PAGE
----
C. Ludwig, M. R. Viant, Two-dimensional J-resolved NMR spectroscopy: Review of a key methodology in the metabolomics toolbox. Phytochemical Analysis 21, 22-32 (2010).

T. G. Payne, A. D. Southam, T. N. Arvanitis, M. R. Viant, A signal filtering method for improved quantification and noise discrimination in Fourier transform ion cyclotron resonance mass spectrometry-based metabolomics data. J. Amer. Soc. Mass Spectrom. 20, 1087-1095 (2009).

N. S. Taylor, R. J. M. Weber, A. D. Southam, T. G. Payne, O. Hrydziuszko, T. N. Arvanitis, M. R. Viant, A new approach to toxicity testing in Daphnia magna: Application of high throughput FT-ICR mass spectrometry metabolomics. Metabolomics 5, 44-58 (2009).

J. G. Bundy, M. P. Davey, M. R. Viant, Environmental metabolomics: A critical review and future perspectives. Metabolomics 5, 3-21 (2009).

M. R. Viant, D. W. Bearden, J. G. Bundy, I. W. Burton, T. W. Collette, D. R. Ekman, V. Ezernieks, T. K. Karakach, C. Y. Lin, S. Rochfort, J. S. de Ropp, Q. Teng, R. S. Tjeerdema, J. A. Walter, H. Wu, International NMR-based Environmental Metabolomics Intercomparison Exercise. Environ. Sci. Technol. 43, 219-225 (2009).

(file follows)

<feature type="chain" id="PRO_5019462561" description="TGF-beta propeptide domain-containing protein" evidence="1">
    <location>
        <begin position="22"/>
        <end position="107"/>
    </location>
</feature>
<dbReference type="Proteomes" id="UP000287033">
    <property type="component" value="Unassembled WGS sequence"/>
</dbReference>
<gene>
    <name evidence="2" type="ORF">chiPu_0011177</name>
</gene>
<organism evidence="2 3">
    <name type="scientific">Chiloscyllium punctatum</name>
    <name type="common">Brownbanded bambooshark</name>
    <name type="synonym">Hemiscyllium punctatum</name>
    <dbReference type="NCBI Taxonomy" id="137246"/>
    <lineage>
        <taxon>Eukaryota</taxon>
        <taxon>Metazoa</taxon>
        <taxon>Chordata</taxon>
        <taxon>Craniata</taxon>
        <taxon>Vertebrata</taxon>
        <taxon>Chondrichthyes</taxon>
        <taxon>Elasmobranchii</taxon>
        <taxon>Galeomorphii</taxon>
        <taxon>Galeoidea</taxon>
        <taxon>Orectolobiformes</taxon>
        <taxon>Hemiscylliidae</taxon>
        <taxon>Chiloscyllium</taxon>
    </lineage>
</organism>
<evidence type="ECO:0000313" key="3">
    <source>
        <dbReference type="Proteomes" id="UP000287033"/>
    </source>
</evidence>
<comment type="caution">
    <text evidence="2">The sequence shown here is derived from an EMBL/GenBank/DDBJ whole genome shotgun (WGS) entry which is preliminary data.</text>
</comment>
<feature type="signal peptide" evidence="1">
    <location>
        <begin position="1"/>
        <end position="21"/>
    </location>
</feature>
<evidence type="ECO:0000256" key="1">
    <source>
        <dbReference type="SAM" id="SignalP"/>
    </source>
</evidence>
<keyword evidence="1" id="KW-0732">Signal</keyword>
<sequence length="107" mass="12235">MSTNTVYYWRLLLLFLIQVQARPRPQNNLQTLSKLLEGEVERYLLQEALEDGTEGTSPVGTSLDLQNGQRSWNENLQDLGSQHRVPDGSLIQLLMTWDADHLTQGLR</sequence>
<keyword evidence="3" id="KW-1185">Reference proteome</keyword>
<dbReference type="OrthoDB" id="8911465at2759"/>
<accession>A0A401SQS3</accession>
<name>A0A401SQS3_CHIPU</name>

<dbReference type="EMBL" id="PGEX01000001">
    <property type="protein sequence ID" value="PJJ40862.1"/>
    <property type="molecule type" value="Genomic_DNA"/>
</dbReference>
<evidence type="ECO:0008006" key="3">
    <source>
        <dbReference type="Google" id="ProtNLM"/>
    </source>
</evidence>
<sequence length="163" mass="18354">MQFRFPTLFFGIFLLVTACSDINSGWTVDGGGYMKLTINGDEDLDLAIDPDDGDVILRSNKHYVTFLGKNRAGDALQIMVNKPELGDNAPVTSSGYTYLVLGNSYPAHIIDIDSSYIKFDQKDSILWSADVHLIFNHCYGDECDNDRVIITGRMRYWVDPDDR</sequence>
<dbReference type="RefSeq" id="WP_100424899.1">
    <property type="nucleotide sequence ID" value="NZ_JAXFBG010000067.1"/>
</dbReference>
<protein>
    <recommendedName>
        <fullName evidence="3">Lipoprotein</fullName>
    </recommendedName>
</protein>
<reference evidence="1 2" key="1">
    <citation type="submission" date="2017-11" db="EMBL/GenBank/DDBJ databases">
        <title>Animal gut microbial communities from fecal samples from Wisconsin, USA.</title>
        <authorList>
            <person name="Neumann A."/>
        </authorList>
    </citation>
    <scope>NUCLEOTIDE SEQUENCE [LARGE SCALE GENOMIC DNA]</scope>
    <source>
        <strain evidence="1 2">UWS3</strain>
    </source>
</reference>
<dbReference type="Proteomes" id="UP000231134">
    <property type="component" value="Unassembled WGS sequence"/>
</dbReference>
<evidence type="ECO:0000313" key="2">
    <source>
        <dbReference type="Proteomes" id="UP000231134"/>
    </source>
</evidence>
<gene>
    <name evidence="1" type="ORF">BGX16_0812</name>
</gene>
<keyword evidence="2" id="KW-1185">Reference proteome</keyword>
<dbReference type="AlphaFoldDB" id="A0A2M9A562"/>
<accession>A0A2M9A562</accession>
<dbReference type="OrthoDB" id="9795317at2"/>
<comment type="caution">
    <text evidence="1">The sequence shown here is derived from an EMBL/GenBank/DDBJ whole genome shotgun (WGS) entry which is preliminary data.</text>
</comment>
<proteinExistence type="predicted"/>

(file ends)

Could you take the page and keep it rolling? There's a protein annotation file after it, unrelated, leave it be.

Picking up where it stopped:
A. D. Southam, J. M. Easton, G. D. Stentiford, C. Ludwig, T. N. Arvanitis, M. R. Viant, Metabolic changes in flatfish hepatic tumours revealed by NMR-based metabolomics and metabolic correlation networks. J. Proteome Res. 7, 5277-5285 (2008).

A. D. Southam, T. G. Payne, H. J. Cooper, T. N. Arvanitis, M. R. Viant, Dynamic range and mass accuracy of wide-scan direct infusion nanoelectrospray Fourier transform ion cyclotron resonance mass spectrometry-based metabolomics increased by the spectral stitching method. Anal. Chem. 79, 4595-4602 (2007).

A. Hines, G. S. Oladiran, J. P. Bignell, G. D. Stentiford and M. R. Viant, Direct Sampling of Organisms from the Field and Knowledge of their Phenotype: Key Recommendations for Environmental Metabolomics. Env. Sci. Technol. 41, 3375-3381 (2007).

M. R. Viant, E. S. Rosenblum and R. S. Tjeerdema, NMR-Based Metabolomics: A Powerful Approach for Characterizing the Effects of Environmental Stressors on Organism Health, Env. Sci. Technol. 37, 4982-4989 (2003).

M. R. Viant, Improved Methods for the Acquisition and Interpretation of NMR Metabolomic Data, Biochem. Biophys. Res. Comm. 310, 943-948 (2003).

Expertise

Using molecular techniques (specifically the ‘omics’ technique called metabolomics) to study the responses of animals living in the environment to stress, particularly environmental pollutants.